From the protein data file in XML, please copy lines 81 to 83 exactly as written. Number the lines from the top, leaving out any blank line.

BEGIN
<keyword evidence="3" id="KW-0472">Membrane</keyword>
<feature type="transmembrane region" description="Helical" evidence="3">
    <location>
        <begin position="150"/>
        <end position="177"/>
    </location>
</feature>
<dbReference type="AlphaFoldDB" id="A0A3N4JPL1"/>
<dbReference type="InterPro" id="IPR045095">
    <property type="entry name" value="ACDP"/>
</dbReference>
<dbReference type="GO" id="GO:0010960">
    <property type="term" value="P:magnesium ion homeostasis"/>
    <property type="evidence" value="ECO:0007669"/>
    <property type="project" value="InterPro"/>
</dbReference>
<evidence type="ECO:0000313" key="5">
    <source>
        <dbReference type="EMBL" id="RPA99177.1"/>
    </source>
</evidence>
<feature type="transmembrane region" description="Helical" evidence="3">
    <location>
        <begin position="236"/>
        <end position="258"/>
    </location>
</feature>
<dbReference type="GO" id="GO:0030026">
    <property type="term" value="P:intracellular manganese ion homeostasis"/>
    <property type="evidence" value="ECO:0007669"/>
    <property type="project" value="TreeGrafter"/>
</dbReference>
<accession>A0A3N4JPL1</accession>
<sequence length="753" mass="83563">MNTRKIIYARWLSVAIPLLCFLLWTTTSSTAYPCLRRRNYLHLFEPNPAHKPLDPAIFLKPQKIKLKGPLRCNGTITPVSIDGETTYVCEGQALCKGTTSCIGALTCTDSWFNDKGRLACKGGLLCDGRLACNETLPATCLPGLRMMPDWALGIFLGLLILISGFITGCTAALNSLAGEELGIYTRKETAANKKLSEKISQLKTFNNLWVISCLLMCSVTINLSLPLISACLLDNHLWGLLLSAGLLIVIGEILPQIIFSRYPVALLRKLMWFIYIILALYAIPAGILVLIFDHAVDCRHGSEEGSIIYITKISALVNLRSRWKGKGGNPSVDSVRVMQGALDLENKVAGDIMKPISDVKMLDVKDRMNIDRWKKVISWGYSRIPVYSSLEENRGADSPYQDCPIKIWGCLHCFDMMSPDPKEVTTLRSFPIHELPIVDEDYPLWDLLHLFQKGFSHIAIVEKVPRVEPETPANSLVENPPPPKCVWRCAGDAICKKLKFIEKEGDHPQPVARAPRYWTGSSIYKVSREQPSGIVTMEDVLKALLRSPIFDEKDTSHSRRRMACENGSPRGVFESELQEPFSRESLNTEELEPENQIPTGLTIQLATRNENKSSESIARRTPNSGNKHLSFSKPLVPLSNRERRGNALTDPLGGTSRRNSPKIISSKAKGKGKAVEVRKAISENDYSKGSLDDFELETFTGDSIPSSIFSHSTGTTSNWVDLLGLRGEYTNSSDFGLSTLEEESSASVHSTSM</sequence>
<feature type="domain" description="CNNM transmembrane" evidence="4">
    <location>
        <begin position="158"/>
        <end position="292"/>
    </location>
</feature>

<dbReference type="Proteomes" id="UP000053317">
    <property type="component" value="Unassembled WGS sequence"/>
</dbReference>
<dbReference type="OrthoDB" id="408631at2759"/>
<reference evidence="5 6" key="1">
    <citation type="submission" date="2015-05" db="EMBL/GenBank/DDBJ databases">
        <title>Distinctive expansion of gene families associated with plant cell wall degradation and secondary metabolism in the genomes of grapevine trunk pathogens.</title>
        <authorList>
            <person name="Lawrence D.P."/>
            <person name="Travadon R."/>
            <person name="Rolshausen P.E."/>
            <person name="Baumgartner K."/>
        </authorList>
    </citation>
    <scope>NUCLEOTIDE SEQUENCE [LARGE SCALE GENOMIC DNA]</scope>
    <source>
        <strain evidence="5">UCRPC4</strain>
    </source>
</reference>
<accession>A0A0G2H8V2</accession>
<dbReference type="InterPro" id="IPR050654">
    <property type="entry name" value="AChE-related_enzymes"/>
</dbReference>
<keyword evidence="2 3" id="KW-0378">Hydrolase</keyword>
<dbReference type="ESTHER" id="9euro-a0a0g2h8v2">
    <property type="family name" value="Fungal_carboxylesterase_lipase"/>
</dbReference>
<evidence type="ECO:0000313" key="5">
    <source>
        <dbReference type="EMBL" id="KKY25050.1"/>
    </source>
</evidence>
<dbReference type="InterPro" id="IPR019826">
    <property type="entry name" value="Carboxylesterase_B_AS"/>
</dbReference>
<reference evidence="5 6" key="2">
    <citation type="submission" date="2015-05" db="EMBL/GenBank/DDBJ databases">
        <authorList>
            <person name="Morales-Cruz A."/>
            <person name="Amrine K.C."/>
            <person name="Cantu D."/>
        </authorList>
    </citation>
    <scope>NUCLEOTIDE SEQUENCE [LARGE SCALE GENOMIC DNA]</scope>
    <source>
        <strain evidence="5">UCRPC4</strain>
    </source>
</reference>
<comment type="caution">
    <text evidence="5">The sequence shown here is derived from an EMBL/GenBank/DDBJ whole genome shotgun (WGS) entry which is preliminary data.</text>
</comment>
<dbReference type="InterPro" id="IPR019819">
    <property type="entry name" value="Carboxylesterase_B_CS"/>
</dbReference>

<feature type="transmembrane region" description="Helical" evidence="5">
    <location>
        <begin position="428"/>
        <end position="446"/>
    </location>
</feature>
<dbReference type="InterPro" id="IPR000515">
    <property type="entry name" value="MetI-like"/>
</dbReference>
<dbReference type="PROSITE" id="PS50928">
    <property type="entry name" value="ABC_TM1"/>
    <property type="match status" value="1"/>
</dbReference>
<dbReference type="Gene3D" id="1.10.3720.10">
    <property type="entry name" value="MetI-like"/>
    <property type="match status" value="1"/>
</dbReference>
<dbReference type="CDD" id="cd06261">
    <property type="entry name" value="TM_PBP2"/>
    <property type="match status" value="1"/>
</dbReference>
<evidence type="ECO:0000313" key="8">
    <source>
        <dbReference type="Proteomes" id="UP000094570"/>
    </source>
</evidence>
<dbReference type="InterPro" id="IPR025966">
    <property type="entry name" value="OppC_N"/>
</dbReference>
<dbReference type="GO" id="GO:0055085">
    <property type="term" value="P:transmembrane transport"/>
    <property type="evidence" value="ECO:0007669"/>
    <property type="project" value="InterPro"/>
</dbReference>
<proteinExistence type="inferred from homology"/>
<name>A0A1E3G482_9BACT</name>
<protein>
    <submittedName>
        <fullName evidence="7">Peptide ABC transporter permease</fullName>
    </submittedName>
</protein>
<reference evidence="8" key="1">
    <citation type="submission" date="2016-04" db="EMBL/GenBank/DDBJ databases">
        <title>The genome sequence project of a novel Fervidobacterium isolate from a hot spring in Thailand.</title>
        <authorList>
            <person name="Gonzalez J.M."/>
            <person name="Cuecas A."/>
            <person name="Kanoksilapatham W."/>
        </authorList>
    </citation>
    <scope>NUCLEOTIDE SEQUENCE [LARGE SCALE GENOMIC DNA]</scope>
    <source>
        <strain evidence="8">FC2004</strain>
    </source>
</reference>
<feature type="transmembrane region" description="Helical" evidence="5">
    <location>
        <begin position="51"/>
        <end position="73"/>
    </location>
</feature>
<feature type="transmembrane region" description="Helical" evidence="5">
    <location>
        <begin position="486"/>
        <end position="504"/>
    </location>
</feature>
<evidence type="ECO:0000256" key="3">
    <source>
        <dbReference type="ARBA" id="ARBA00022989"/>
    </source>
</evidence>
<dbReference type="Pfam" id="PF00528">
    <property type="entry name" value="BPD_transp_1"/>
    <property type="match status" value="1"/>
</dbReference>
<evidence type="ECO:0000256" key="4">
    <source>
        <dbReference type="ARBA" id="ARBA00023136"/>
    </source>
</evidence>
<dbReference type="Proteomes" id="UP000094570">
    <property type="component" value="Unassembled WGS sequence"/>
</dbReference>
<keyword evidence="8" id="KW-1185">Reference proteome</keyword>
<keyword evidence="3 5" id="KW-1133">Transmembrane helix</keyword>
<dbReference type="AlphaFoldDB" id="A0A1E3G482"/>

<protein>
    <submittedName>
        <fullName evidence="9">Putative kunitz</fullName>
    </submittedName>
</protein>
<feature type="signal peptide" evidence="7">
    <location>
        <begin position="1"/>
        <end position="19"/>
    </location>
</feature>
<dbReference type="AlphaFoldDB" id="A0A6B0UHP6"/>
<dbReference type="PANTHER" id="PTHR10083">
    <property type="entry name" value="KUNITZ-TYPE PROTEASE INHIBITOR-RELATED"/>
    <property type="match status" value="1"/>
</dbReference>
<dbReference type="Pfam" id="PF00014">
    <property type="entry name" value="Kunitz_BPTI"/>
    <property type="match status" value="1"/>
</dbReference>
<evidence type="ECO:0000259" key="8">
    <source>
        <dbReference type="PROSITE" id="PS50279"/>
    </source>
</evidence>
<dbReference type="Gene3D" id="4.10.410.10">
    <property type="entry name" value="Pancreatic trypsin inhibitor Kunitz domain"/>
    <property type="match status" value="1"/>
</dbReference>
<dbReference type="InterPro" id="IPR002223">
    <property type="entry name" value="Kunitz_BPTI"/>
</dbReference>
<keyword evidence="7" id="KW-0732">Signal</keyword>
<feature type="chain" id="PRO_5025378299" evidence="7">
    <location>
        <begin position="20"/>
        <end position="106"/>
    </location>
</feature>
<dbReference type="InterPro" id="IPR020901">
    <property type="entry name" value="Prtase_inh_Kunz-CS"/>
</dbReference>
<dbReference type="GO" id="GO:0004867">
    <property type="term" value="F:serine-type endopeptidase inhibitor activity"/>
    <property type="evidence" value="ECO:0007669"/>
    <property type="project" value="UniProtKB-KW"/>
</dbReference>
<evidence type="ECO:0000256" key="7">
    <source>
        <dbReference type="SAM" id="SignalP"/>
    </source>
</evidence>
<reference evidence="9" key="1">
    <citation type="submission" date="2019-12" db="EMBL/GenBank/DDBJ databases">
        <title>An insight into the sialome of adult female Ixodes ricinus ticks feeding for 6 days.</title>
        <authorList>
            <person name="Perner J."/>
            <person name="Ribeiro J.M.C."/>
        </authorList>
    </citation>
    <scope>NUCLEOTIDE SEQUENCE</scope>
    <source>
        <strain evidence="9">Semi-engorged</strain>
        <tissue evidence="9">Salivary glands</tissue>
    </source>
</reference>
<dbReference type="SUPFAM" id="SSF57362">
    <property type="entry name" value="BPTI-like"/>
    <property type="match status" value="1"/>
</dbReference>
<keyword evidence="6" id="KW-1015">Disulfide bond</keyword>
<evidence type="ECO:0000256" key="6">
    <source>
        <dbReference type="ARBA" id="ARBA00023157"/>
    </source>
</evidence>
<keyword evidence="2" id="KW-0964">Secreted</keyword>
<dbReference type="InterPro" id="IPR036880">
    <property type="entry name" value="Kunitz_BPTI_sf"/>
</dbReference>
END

            <person name="Cantu D."/>
        </authorList>
    </citation>